variety of moods and instrumental registrations. The work is
cast in four parts, with a ‘vigorous opening motif’ followed
by a lovely ‘andante espressivo’ showcasing an oboe melody.
There follows a contrasting maestoso section before an ending
in the form of a competent but never academic, fugue. It is
possibly the most important work on this CD.
The ‘Allegro scherzando’ has shades of Elgar about it whilst
the Epilogue explores slightly deeper waters. It’s well
balanced and progresses from a dissonant opening chord which
is followed by an impressive ‘allegro’ before giving way to
an adagio section. The composer juxtaposes both harmonic and
contrapuntal resources in this remarkable but quite short work.
The Cantilene in A flat is another example of Wolstenholme’s
attractive ‘intermezzos’. These combine interest with superb
craftsmanship and a greater depth than the genre usually demands.
The composer’s ‘greatest hit’ is probably the bipartite work
Die Frage & Die Antwort. I have come across
the sheet music dozens of times in second-hand bookshops – in
both organ and piano formats. And there is a sad tale to this
heart-easing work. Michael Harris relates that both pieces were
written for Wolstenholme’s fiancée Maud Baldwin. They were composed
in 1895. Sadly, the marriage was never to be: her family circumstances
prevented the union. Neither she nor the composer was subsequently
to marry. This is a truly beautiful work that becomes all the
more poignant on hearing the story behind it. The original ‘question’
was quite obviously ‘answered’ with an emphatic ‘Yes!’
The last piece in this comprehensive retrospective of William
Wolstenholme’s music is the stunning Finale in B flat. This
is not a ‘finale’ in the Vierne sense: it is not quite so virtuosic.
Yet, it makes an excellent recessional voluntary. It was dedicated
to Alfred Hollins.
Michael Harris is Organist and Master of the Music of St. Giles
Cathedral in Edinburgh. He is also an academic at the Ian Tomlin
School of Music in Napier University in that city. On this CD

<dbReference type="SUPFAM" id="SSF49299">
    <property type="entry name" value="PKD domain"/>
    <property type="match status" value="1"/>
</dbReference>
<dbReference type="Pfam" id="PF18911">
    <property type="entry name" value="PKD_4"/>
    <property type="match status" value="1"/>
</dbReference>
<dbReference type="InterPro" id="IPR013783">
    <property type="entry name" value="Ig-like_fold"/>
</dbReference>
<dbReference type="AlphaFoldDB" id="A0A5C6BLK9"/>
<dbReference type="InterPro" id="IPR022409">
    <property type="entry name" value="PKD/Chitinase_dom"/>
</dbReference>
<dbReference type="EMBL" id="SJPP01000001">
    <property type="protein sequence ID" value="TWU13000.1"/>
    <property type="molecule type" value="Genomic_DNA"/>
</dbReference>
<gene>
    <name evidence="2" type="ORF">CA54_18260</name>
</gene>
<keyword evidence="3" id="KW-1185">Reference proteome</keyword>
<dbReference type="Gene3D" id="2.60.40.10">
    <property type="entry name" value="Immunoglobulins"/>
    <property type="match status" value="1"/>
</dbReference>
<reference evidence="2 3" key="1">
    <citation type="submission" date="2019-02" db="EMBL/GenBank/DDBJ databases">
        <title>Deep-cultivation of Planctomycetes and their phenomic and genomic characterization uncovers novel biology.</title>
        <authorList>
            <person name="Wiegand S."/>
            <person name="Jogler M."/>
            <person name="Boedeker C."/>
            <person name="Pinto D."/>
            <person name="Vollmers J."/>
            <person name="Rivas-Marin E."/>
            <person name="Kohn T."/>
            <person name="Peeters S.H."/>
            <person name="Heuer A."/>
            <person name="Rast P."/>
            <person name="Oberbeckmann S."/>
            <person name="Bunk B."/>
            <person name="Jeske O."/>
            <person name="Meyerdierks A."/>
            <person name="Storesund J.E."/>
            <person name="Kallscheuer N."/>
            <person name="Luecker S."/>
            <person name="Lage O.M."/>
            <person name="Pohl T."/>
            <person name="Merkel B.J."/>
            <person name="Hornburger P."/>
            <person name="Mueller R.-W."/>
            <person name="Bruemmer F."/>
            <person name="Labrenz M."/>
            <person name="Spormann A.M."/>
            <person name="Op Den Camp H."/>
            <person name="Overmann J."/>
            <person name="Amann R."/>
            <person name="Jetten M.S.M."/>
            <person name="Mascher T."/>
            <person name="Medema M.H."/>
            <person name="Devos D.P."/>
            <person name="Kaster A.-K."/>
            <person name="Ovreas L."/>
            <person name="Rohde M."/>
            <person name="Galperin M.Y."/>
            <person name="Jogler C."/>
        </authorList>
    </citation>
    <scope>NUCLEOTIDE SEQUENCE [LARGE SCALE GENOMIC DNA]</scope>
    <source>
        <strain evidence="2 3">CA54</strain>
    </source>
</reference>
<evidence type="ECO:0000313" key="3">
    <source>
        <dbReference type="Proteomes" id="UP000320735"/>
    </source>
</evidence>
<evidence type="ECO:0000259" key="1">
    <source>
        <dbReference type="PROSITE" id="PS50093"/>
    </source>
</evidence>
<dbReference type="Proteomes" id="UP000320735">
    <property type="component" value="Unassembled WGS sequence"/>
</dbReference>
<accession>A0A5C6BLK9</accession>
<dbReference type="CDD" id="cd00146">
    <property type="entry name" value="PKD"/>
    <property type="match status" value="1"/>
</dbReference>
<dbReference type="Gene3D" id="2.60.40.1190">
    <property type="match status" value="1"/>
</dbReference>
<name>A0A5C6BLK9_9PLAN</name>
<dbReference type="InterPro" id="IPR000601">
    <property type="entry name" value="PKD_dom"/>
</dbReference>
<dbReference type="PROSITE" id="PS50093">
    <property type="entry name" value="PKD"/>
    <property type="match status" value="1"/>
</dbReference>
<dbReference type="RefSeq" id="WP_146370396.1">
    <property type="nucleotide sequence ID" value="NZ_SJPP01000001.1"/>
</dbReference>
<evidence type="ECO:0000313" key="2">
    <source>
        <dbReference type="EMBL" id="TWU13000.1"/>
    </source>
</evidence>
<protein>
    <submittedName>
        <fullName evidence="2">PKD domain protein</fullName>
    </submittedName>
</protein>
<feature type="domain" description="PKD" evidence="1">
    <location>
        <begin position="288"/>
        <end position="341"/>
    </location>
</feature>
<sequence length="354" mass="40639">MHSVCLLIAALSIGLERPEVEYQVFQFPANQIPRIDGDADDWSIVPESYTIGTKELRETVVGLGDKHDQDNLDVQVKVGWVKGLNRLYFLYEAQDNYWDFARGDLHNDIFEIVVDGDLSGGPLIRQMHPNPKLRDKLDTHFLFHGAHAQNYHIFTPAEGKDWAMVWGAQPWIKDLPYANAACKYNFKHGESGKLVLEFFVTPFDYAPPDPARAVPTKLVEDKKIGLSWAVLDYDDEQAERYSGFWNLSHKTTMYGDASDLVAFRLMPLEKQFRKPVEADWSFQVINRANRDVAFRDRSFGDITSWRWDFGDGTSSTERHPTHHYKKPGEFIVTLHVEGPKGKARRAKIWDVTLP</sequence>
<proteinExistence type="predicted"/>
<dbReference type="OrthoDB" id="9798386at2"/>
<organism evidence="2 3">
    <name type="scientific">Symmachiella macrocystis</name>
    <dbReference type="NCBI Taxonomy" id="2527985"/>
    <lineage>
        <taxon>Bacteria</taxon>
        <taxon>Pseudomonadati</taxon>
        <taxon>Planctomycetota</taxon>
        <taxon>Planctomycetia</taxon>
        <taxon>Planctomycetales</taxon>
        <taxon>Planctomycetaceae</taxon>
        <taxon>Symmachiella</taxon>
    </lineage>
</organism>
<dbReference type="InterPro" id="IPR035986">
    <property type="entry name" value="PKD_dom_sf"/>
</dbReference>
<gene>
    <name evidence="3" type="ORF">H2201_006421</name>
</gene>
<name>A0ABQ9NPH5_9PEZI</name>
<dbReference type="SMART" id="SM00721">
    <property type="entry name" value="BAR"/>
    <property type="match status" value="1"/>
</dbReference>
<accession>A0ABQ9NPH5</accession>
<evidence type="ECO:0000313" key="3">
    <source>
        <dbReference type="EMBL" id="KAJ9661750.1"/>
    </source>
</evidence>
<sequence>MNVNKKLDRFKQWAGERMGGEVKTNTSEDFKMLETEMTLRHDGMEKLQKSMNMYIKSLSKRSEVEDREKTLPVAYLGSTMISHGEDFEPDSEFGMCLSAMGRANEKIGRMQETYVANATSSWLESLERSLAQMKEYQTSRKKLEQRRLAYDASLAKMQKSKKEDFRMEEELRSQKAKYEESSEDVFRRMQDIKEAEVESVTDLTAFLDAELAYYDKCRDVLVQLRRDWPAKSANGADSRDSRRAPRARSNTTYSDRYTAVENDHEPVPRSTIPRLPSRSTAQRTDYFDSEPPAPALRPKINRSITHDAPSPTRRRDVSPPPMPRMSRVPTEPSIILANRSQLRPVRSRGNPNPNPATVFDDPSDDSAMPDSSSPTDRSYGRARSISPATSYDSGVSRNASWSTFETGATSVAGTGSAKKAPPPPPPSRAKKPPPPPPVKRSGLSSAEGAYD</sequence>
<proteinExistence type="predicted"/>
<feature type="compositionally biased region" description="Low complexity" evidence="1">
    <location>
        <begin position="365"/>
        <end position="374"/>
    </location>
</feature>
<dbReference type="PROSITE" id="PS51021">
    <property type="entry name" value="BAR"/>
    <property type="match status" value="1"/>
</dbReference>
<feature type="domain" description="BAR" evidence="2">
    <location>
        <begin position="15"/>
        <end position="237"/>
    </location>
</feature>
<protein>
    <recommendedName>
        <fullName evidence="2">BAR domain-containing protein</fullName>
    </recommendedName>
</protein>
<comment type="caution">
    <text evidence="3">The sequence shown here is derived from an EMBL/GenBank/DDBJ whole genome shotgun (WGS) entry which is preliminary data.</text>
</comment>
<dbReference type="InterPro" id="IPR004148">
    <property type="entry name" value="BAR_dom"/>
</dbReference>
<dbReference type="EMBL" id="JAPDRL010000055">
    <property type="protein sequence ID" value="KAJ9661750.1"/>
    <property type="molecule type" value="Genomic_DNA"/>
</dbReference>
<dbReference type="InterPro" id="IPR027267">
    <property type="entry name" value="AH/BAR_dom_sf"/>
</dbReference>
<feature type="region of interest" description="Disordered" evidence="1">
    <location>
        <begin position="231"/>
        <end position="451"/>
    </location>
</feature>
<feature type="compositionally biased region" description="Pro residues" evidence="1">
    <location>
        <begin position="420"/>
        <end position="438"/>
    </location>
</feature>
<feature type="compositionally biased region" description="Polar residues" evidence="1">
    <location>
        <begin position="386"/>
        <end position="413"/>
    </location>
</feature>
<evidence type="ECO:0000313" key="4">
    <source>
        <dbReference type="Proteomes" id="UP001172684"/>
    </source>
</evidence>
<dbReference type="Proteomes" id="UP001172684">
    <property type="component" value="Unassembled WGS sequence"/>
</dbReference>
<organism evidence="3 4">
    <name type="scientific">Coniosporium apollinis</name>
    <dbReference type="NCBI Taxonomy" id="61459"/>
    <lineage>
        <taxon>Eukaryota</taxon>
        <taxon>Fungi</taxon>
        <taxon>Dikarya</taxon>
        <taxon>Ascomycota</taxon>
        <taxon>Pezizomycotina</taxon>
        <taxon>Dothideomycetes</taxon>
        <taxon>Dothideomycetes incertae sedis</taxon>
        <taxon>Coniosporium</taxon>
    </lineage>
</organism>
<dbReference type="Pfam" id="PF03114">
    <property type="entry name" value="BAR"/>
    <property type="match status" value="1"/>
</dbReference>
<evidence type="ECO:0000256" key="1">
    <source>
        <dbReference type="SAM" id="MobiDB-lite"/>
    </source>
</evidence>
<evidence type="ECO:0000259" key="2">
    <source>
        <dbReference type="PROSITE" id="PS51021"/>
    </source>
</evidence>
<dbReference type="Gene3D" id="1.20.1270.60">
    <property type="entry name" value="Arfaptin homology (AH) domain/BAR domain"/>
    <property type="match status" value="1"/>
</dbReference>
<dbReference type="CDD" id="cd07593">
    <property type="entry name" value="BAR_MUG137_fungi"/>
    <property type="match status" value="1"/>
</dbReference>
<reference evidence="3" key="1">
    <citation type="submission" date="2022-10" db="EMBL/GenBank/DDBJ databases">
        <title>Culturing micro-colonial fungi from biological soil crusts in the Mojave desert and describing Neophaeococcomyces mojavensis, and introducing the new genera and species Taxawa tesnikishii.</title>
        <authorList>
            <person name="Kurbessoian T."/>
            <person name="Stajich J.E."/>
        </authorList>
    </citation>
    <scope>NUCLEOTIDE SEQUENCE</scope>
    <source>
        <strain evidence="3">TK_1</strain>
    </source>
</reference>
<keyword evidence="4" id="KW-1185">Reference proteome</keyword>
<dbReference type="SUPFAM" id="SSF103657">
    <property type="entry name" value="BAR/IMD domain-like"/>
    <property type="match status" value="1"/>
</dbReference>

he is ‘out of area’ playing the excellent Henry Willis II organ
at Christ Church, Port Sunlight which is on the banks of the
Mersey. The full specification for this instrument is given
in the liner-notes. Organ enthusiasts will be delighted to know
that this organ is the only surviving four manual instrument
by that particular builder to remain in its original form –
apart from the addition of a modern blower. It was extensively
restored between 2005 and 2008 by Henry Willis and Sons.
My only niggle is that the programme notes did not give the
dates of all the pieces played: I was able to find this information
on-line quite easily.
This is an excellent new CD that fills a major gap in the repertoire
of British organ music. All of these works deserve to be played
in recitals and given as voluntaries at church services.
Finally, nearly a hundred years ago Harvey Grace wrote about
William Wolstenholme as follows: [His] music is pre-eminently
a cheerful one. His compositions have a healthy ring about them,
and also much of the flavour of old English songs and dances
... While he never sounds a very deep note, his skimming over
the surface is done so gracefully that one feels [disinclined]
to complain.” Grace further notes that it is a ‘striking fact
that the man who has composed the most uniformly happy organ
music of today is one whose life has been spent in total darkness.”
It is a good summary of the music presented in this CD.